Wondering whether to invest in student housing or multifamily housing?
You’re in the right place. In this article, I’ll give you the pros and cons of both so you can decide which is the best investment.
Sound good? Let’s dive in.
What is multifamily?
Multifamily is a form of housing where many different people live in separate housing units contained in one building. But it’s not just for families. A “family” could be a single parent, a young professional couple, a group of students, or a solo bachelor.
The defining factor is this: one building is split into multiple units.
Contrast this with single-family housing. Single-family means one housing unit in one building.
Now we’ve cleared that up, let’s talk about the pros and cons of multifamily investing.
Pros of multifamily
- Lower risk of having an empty property because of multiple rental units
- Multifamily is more scalable and therefore has a greater income potential
- It’s easier to raise the value of a multifamily property by lowering expenses and adding income streams (e.g luxury features like daycare spaces, bike storage rental, and so on)
- Multifamily properties tend to have longer rent contracts than student housing, which means longer-term stability
Cons of multifamily
- Multifamily properties are harder to manage than single-family
- It’s harder to get financing for multifamily properties than single-family properties (especially as a new investor)
- Larger properties require more maintenance
What is student housing?
Student housing is a residential property that you rent to students.
Housing for students comes in many different forms: apartments, residences, houses, dorms, and so on.
So, what is the difference between a student residence and apartment (or house)?
Well, student housing can be multifamily or single-family.
A student residence is a multifamily property where students live in their own contained housing units within one building.
A student apartment or house is classed as single-family. So as an investor, you own one space that rents to only one person or group of people.
As an investor, what are the benefits and drawbacks of student housing? Let’s take a look.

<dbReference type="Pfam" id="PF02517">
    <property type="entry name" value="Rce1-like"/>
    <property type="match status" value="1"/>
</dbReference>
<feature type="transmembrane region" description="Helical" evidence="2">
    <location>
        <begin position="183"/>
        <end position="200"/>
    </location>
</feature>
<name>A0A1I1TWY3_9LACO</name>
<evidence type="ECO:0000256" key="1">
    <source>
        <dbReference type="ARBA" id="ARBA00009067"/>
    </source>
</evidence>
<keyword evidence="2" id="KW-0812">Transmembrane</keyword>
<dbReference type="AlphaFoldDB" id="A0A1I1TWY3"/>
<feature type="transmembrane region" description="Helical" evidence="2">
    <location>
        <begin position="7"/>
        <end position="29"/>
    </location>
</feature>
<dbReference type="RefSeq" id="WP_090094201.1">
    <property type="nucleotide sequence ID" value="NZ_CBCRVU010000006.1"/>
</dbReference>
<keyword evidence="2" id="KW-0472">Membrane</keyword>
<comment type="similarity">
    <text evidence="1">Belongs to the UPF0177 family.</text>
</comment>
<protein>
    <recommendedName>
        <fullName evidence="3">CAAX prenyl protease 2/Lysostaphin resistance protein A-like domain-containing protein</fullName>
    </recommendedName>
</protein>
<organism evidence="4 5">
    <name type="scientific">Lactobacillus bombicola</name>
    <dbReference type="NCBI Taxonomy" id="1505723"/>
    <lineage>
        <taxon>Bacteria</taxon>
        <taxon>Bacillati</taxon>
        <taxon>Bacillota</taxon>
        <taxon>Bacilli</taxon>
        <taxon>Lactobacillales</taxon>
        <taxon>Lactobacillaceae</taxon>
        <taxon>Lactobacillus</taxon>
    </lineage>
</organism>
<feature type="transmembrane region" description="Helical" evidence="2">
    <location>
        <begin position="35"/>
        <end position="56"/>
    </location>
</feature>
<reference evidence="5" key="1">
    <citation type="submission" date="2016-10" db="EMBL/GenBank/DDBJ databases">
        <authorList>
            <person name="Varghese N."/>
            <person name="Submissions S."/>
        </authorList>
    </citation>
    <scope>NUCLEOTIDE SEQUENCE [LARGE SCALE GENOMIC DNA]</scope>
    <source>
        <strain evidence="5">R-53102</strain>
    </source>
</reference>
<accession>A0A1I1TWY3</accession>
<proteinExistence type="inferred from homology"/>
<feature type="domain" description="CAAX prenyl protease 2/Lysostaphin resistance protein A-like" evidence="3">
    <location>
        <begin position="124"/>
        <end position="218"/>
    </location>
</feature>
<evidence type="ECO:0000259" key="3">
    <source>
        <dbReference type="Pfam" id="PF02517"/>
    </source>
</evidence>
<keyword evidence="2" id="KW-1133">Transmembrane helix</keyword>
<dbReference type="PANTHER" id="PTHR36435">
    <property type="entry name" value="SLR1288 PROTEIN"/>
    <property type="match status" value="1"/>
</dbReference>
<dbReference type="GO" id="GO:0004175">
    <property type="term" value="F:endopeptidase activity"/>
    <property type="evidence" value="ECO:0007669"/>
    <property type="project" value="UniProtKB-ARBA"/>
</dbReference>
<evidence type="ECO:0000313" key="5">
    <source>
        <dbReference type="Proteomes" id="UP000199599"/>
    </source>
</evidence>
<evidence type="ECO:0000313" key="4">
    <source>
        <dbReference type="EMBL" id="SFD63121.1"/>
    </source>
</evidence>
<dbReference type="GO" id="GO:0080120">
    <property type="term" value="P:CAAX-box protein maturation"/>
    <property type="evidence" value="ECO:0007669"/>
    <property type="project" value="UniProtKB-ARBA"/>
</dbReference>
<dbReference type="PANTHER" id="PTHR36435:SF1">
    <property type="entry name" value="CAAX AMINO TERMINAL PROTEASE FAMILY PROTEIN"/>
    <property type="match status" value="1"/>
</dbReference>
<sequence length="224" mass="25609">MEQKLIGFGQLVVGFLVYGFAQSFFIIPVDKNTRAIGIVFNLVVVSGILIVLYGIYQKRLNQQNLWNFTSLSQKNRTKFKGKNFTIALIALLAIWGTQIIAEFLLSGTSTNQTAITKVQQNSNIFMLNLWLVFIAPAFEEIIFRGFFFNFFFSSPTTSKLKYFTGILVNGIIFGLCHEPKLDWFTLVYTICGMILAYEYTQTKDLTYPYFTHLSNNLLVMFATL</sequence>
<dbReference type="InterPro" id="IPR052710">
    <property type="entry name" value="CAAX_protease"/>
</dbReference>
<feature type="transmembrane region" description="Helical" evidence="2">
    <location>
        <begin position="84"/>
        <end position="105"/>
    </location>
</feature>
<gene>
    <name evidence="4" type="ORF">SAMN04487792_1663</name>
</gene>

Pros of student housing
- You can rent student housing per room which means higher rental income
- Student housing is easier for new investors to get into
- One of the safest real estate investment opportunities
- Single-family student housing has a lower upfront cost than multifamily
Cons of student housing
- Renting to college can be a risk. You need to screen your tenants properly
- There’s a higher risk of having an empty property than a multifamily building
- Single-family rentals can be less scalable than multifamily
But even though multifamily is more scalable, you can still make a great return on single-family, while keeping your investment manageable.
Here are my numbers:
Should you invest in multifamily or student housing?
Well, remember, you can invest in student housing as multifamily or student housing as single family. So both options are available to you.
And as a new real estate investor, student housing has a ton of benefits.
But first, let’s compare multifamily investing to student housing investing.
Student housing vs multifamily: the numbers
Overall, student housing outperforms multifamily.
The data shows that from the end of 2022 to mid 2023, the average rental cost for student housing grew faster than rent prices for regular multifamily housing.
This is the first time that’s ever happened.
And you know what that means. More opportunity for investors in the student housing market overall.
Though the trend is expected to even out and slow down by 2025, there are other factors that influence the rise in demand for student housing over multifamily housing.
Here are the numbers:
- The cost of rental prices for student rooms went up by 7% in 2023 alone
- Experts suggest that the population between the ages of 18 and 24 will continue growing until 2050. This is the primary demographic for student housing.
- The NCES predicts that graduate enrollment will reach over 3.4 million by 2031. Many graduate students are international students who are more likely to seek student housing than dorm accommodation.
- Due to the growth in the number of students attending university, 33% of investors are interested in student housing as well as multifamily properties.
- Students prefer private rooms over dorms and multifamily units because they prioritize privacy.
- Student housing is one of the most recession-proof investments. College enrollments increased by almost 2.5 million during the 2008 recession. Contrast that with the downturn of multifamily housing demand after the pandemic recession in 2020.